Havana--Communist Cuba expects to sign contracts for much as $150 million in American agricultural goods next week at the largest gathering of U.S. farm producers here since Fidel Castro fell ill last summer.
Pedro Alvarez, chairman of the island's food import company Alimport, said that talks beginning Monday should produce enough deals to ensure Cuba buys as much U.S. goods in 2007 as it did last year. About 100 American farm groups and companies from 22 U.S. states are participating.
In 2006, Cuba spent $570 million for U.S. food and agricultural products, including shipping and banking costs, Alvarez said.
So far this year, his government has spent $225 million to purchase and import American goods.
"We are hoping that by the end of the coming week we will have between $100 million to $150 million in new contracts," said Alvarez, adding he expects as many as 250 Americans at the talks that will wind up with contract signings on May 30.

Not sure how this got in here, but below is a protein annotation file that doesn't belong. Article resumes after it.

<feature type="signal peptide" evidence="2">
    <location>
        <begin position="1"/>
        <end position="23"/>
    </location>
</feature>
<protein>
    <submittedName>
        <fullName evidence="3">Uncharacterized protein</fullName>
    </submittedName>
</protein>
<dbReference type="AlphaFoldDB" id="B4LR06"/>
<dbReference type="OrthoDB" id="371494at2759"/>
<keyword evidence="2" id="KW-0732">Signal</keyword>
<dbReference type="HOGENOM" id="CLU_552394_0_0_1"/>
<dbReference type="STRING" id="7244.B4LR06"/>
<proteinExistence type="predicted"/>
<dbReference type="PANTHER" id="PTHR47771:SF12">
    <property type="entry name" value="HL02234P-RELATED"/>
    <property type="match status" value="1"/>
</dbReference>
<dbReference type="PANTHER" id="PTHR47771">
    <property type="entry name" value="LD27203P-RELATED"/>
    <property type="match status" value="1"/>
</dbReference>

Washington maintains a 45-year-old trade embargo on the island, but U.S. food and agricultural products can be sold directly to Cuba under a law passed by the U.S. Congress in 2000.
Since Havana first took advantage of the law in 2001, it has spent more than $2.2 billion on American farm products, including hefty transportation and financing costs.
"We would buy double that if not for the restrictions," said Alvarez, referring to American regulations that include time-consuming paperwork and cash-only financing.
Castro often mingled with American farm producers during past gatherings aimed at increasing U.S. sales to the island.
But the 80-year-old Castro has not been seen in public since July 31, when he announced he had undergone emergency intestinal surgery and provisionally ceded his duties to his younger brother Raul, the defense minister.
Since then, he has been seen only in official photographs and videotapes.
As a preview to next week's gathering, North Dakota Agricultural Commissioner Roger Johnson is leading a trade mission to the island this week to discuss the possibility of selling potatoes to the island.
An Alabama trade mission arrives today. Alimport's Alvarez said Cuba expects other large delegations from Georgia, Florida and Mississippi, and smaller groups from California, New York, Louisiana, Arkansas, Texas and Washington state.